Later on, we peddled out in the opposite direction to a bird reserve about 8Km away with a really good observation centre equipped with powerful telescopes and binoculars.
There, a very knowledgeable and helpful guide trained a telescope on birds of interest and gave us binoculars to look through. We saw pelicans, Dalmatian pelicans, cormorants, pygmy cormorants, black winged stilt and Marsh Harrier, as well as some more familiar birds. This area is rich in a very wide variety of birds as they migrate. Following the Black Sea coast and avoiding the mountains, they get channelled through a strip of land about 90 metres wide.
Some 60 years ago the area was badly polluted with oil, but the reeds have filtered the water and it now attracts much wildlife.
Tuesday found us taking a boat trip to Anastasia Island. A small island some 5 Km out in the bay of Burgas. It has been the location of a monastery over the centuries, but in the mid 20th century it was used as a prison.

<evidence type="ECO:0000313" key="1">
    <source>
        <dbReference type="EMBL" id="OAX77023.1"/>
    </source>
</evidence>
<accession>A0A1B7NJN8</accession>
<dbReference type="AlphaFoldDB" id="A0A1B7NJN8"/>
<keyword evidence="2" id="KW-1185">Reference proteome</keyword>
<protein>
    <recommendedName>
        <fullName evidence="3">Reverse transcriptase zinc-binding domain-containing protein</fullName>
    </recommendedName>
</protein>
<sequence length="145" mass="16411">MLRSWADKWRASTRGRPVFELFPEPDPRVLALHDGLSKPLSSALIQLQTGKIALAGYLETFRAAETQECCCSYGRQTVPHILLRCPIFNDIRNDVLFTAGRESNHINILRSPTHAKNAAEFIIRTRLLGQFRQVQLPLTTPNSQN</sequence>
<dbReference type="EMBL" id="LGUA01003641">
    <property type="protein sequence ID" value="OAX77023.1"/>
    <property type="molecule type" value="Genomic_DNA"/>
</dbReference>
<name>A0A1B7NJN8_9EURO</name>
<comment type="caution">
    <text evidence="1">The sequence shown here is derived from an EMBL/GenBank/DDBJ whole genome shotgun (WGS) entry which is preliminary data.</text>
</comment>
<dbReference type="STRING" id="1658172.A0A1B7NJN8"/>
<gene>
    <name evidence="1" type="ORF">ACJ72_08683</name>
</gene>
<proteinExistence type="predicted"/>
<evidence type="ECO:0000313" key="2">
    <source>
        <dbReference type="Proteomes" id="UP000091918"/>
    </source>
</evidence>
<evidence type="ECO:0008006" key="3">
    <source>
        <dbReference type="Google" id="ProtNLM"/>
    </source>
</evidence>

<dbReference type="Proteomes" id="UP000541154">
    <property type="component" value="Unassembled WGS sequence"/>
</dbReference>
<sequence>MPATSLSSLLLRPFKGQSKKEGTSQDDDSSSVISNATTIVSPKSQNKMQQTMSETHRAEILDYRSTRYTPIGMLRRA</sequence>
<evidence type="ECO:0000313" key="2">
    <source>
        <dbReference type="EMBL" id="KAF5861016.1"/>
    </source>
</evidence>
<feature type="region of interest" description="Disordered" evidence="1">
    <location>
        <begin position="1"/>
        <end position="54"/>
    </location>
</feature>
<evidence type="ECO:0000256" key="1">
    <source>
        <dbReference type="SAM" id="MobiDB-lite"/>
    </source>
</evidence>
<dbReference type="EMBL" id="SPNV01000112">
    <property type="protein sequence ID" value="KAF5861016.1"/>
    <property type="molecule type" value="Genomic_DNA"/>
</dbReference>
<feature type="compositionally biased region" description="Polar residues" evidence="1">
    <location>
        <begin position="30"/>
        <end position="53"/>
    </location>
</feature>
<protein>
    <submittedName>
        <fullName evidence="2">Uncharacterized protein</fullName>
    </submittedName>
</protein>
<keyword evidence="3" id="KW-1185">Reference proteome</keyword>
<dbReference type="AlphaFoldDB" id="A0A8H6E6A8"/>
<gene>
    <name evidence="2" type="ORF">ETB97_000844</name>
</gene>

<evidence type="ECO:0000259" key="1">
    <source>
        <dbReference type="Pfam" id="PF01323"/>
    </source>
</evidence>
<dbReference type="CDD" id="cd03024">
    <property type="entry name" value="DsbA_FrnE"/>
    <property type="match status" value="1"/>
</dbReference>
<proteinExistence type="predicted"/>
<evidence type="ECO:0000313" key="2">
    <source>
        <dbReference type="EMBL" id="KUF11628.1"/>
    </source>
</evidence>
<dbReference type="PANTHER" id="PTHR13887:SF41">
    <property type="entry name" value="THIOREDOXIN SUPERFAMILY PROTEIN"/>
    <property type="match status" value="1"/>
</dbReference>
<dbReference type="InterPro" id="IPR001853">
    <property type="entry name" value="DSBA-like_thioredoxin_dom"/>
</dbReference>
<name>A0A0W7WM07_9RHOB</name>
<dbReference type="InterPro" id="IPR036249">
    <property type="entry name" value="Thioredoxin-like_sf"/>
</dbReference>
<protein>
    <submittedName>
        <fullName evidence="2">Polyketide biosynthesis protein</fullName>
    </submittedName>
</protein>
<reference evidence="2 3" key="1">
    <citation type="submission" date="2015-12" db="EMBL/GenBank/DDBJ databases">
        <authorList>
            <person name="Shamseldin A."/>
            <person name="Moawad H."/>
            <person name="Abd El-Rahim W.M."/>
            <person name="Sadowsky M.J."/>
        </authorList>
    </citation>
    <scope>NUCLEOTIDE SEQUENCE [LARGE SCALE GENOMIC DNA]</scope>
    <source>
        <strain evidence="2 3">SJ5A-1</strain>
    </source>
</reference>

In the afternoon we took a local bus to Aquae Calidae, the location of ancient hot springs. There were taps outside where people arrived in cars with bottles and collected the water which was very warm. It comes out of the ground at 41 degrees.
The site is still being excavated, but there have been rich findings there, most of which are in the museum in Sofia.
In antiquity, when healed by the waters of the springs, gold rings, jewels and coins would be thrown into the spring in gratitude to the Gods.
It was once the centre of a large city. Over the centuries it had been destroyed during conflict, then rebuilt several times. It was razed to the ground by the Crusaders and then not used for a few hundred years until rebuilt by the Ottomans in the 17th century.